Lisa Robertson, an overnight program host, said the pressure of immediate sales results could contribute to stage fright for some vendors. "In about four minutes you are going to know if you're working or not, and your sell is going to be done anywhere between six and 12 minutes," she said. "That's a lot of pressure."
Such pressure, with the added ingredient of live television, has made for some infamous moments through the years. Archival clips from the QVC channel of vendors falling off ladders or fainting have become underground hits on YouTube.
"I had one poor gentleman who came on the set, I introduced him, he said, 'Hello' -- that was the last word he said," Robertson said. "He completely froze."
John Kenedy took the stage to sell a product called Tanda Clear, which promises to banish acne using a special blue light. It was his first-ever outing as a QVC vendor.
The QVC Host: A Special Hybrid
"It went well," Kenedy said afterward. "I was very nervous. I thought I was going to lose my voice, but you get through it. The host is fabulous."
As a QVC host, Robertson is something of a cross between a TV anchor, a salesperson and an entertainer. A lot of her job, she said, is knowing the products she's helping to sell.
"You can't say you own it if you don't, you can't say you're going to buy it if you aren't, you can't say you've used it if you haven't, you can't say you love it if you don't," Robertson said. "You have to be clear."
Not everyone may be familiar with Lisa Robertson, but does she ever have fans. Many QVC viewers are fiercely loyal and seem borderline obsessed with the network, the cult of QVC.
"I love QVC; I'm a QVC queen," said Charmaine Greene, who was shopping at the QVC outlet adjacent to the studio. "We do a lot of ordering."
Wired magazine once described shop-at-home viewers as "trailer-park housewives frantically phoning for another ceramic clown." But don't tell that to Pam Henriquez and Linda Weaver, who drove an hour and a half to shop at the outlet mall.
"It's always a treat for us to come down and spend the day down here, because we go to the outlet and then we go to our favorite restaurant right up the road, and then we go to the studio and buy more," said Henriquez, adding that she buys something from the network every week.
It's not just about the shopping, though, she said. "It's entertainment. I learn a lot."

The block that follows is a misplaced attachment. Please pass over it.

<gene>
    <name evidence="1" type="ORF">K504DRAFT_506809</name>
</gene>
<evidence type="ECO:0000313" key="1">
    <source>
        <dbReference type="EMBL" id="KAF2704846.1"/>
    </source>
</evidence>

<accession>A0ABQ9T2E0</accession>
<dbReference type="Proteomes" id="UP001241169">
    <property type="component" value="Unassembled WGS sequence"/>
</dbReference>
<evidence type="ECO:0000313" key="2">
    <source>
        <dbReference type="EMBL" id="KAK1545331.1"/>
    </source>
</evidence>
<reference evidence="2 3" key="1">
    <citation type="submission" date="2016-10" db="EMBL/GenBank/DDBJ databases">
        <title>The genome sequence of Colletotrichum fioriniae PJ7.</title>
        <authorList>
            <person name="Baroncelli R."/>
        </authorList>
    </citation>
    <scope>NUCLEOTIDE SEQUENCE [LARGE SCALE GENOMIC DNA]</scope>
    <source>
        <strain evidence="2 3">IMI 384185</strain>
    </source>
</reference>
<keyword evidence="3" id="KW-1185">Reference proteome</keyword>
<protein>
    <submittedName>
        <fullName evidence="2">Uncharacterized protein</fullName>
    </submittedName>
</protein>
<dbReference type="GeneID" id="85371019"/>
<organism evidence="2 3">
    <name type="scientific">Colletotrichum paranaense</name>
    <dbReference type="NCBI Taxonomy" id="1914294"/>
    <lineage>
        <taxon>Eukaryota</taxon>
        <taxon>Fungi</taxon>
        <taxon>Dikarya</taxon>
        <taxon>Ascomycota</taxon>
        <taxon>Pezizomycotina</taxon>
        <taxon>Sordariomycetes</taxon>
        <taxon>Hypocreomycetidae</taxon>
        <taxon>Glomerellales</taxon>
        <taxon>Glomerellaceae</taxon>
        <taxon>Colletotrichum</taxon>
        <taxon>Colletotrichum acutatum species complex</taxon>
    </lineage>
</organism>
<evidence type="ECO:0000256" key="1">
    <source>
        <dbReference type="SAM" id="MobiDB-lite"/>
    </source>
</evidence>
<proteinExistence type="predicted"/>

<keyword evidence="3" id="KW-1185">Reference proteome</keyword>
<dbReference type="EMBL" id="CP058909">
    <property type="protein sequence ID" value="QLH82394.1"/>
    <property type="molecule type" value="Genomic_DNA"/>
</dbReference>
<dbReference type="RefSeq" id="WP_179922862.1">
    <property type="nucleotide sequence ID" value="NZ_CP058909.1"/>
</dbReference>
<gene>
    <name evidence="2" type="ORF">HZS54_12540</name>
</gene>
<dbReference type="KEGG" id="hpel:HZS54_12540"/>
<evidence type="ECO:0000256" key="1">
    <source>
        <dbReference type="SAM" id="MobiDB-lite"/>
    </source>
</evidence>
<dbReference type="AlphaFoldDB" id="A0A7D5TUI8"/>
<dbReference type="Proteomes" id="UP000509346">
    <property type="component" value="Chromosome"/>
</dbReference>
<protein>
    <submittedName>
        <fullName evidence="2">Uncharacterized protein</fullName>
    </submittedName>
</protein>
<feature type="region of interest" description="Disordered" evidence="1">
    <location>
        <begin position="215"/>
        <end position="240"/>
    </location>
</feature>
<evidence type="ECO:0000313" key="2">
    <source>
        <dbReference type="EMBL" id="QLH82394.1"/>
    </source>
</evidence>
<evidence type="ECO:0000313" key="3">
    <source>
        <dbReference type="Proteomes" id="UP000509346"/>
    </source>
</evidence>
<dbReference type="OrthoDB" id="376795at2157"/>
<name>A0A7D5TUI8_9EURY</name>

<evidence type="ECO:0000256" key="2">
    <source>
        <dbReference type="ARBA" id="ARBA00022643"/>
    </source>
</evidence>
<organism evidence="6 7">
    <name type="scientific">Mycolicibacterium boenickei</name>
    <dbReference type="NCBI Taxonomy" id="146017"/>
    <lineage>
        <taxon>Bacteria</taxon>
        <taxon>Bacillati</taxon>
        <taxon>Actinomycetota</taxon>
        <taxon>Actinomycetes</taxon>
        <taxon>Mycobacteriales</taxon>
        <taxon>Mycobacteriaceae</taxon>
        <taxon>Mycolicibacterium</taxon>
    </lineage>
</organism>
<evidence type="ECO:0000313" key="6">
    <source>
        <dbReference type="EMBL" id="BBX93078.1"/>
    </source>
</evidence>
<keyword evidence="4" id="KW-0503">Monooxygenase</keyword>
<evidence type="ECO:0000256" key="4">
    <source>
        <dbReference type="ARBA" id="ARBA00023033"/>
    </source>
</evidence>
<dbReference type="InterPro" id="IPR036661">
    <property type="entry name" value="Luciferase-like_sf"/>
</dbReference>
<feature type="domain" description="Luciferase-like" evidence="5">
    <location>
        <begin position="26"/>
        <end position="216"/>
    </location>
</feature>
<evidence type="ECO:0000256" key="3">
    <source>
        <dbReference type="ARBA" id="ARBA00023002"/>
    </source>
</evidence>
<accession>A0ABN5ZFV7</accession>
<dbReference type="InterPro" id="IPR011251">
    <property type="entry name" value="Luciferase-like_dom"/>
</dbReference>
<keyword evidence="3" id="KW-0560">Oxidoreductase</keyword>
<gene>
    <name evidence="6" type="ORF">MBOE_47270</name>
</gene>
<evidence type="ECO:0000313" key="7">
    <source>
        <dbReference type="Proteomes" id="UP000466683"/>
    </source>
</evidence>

Greene said, "I try to watch daily just to get my QVC fix, this is what I call it. I turn the TV on at least a few times a day just to see what they are selling. And if, then if it's something that I am interested in, I just watch."
How the ESPN of Shopping Keeps Score
Back in the studio, the women from NuFace -- Catalano and her colleague, Carol Cole -- were nervous. It was 2 a.m., and this was their product's big debut, make-or-break time. Before the NuFace vendors went on air, Robertson offered pointers.
"When we start out with this, I need us to start out with something very impactful," Robertson said. "So instead of just starting describing what it is, I need for you to kind of, up front, to talk about it being a microcurrent device that is based on the same technology you would find in professional offices."
The vendors' concentration was momentarily shaken when a stage hand dropped a platter of NuFace products, sending them clattering to the floor just moments before air. But Catalano remained composed and took the stage, doing her best to sell a $300 hi-tech device to a late night audience, while the clock counted down the minutes.
As she finished, her partners watching the real-time sales data smiled broadly.
"We really are [happy]," Catalano said, "because the per-minute is what's important, how much are you selling, dollars per minute. That's what's important to us, and we're really happy about it."
Too soon to tell if they'll be getting rich, but they may be invited back. Because as long as a product sells, QVC wins.
On the ESPN of shopping, the score is kept in dollars and cents.